As a senior woman of Mexican heritage, born in Lorain, Ohio, with a 40-year career in higher education and leadership and DEI consulting, I continue to unpack my personal and professional identity and what it means to me and communicates to others. There is an adage that states that one is a little like others, somewhat like others, and also a unique being. Although categorizations based on presumed shared identities may seem like a shortcut to “know” someone, these can also lead to mistaken assumptions. These leads me to write about in this month’s blog about the need to avoid putting individuals of Latinx heritage in one box.

In mid-September, Hispanic/Latinx Heritage month officially kicks off, inviting special speakers, events, and award ceremonies for Latinx individuals who are making a difference in society and the workplace. There is much to write about specific to the increasingly diverse Latinx population in the US. Intersecting identities are the norm, not one singular identity concept of Latinx heritage can be applied. Latinx-heritage individuals may also be LGBTQ+, an individual with an invisible disability, Puerto Rican from Orlando versus New Jersey, an Ivy League graduate, Jewish, and single woman professional without children.  The diversity among the label “Latinx” is expansive. Consider the following from recent Census reports and the implications for your higher education institution and workforce:

  • Latinxs are among the youngest racial or ethnic group in the U.S., with a median age of 30.
  • Latinx identified individuals may have roots in one of 22 Spanish-speaking countries.
  • Marriages between Hispanics and non-Hispanic whites make up more than 40% of recent interracial marriages.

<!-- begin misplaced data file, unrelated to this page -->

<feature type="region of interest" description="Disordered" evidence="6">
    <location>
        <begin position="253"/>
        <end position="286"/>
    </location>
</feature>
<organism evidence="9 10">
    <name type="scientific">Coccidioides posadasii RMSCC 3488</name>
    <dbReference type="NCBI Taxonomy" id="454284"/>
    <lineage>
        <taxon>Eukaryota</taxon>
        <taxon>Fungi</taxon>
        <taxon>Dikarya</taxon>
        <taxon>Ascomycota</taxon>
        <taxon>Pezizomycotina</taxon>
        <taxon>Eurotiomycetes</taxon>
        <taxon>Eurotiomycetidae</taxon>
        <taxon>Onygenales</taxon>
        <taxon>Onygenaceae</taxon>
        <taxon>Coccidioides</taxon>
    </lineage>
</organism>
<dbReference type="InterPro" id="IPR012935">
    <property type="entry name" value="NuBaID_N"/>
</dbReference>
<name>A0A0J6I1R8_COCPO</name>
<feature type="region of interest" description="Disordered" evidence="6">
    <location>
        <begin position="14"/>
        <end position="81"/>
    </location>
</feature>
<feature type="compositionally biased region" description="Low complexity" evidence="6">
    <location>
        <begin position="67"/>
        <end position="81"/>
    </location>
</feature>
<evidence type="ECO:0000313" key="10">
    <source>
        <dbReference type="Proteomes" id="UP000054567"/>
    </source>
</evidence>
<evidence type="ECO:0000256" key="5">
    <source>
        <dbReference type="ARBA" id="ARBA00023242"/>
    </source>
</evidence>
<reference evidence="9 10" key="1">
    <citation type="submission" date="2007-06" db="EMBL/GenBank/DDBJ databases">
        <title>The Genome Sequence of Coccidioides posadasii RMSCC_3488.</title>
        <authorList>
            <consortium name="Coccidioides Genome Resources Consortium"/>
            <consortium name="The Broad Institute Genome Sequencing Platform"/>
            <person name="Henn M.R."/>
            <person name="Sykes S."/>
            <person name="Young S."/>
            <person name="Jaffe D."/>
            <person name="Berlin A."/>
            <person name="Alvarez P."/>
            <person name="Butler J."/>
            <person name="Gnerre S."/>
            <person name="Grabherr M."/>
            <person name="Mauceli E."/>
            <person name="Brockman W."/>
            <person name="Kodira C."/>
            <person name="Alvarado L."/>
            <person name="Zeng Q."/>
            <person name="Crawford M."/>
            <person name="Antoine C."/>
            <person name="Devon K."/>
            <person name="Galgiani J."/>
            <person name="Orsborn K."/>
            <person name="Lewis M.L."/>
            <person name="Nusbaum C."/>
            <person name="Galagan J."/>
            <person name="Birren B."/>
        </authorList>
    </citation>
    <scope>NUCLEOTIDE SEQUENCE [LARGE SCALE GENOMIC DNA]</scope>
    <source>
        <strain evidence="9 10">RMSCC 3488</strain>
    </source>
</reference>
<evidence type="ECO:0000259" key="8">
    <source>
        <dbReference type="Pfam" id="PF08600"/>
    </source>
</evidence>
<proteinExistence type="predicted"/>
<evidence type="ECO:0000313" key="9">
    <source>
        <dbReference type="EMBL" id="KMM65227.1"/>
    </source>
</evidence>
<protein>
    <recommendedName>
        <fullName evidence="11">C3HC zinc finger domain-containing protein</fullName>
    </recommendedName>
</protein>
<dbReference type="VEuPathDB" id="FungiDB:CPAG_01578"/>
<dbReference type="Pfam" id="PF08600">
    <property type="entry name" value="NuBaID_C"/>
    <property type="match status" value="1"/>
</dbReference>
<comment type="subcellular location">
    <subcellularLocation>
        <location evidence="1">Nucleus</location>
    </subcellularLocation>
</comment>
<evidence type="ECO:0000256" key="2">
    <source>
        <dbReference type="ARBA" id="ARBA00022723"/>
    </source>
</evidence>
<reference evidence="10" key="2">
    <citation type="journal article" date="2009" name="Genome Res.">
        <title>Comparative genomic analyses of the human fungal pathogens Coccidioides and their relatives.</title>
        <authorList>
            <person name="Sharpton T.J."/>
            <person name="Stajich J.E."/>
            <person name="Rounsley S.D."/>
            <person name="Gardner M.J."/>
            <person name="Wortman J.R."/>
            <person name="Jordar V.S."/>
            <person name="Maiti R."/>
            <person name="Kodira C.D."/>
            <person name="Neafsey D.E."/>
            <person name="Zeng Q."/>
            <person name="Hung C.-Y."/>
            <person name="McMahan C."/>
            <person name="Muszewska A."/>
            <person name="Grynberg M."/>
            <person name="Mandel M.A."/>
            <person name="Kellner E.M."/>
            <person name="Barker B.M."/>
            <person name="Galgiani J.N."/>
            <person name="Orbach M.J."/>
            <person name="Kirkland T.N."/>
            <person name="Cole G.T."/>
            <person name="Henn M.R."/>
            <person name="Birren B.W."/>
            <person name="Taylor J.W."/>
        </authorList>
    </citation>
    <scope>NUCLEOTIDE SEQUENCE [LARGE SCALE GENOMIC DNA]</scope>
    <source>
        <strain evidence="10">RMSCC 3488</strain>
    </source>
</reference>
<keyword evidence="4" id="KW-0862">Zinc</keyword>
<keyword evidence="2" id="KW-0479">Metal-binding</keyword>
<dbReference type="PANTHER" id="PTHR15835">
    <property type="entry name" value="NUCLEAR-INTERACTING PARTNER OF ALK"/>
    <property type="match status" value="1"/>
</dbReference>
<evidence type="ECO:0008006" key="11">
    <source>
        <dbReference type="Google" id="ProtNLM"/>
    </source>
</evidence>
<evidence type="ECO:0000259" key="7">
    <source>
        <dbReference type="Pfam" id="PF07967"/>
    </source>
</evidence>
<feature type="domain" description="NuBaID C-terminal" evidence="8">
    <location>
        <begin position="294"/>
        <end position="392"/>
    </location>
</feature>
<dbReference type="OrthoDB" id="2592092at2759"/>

• 23 percentage of Latinx children are under 18 and in 18 states & the District of Columbia, Latino children accounted for at least 20% of public-school kindergarten students.
  • On the Census, the majority of Latinx, self-report they are white Hispanics.
  • Skin color variability privileges certain Latinx over others; Colorism is a part of one’s Latinx identity.
  • Latinx adults in the US tend to be married more often than not; in 2017, 46% of Latinx in the US were married, 16% divorced, 38% never married
  • 59% have graduated from high school.
  • 16% have graduated with a bachelor’s degree and have majored primarily in business, communications, and education.
  • Depending on the part of the country, there will likely be different Latinx heritage individuals born there and of multiple generation families. California and states in the Southwest are examples.


Increasing representation of Latinx -heritage individuals in your employee and leadership ranks requires knowledge about the whole person, not just an ascribed category based on presumed ethic heritage. The percentage of Latinx immigrants continues to decrease, meaning that more individuals are born in the U.S. and may be monolingual English speakers. Employers and university administrators are encouraged to know about the history of Latinx communities in their cities and state and apply that knowledge as they plan for the future of their organizations. The map below can be a tool to consider.


Arredondo, P. (Ed.). (2018). Latinx immigrants: Transcending acculturation and xenophobia.
Switzerland: Springer International Publishing AG.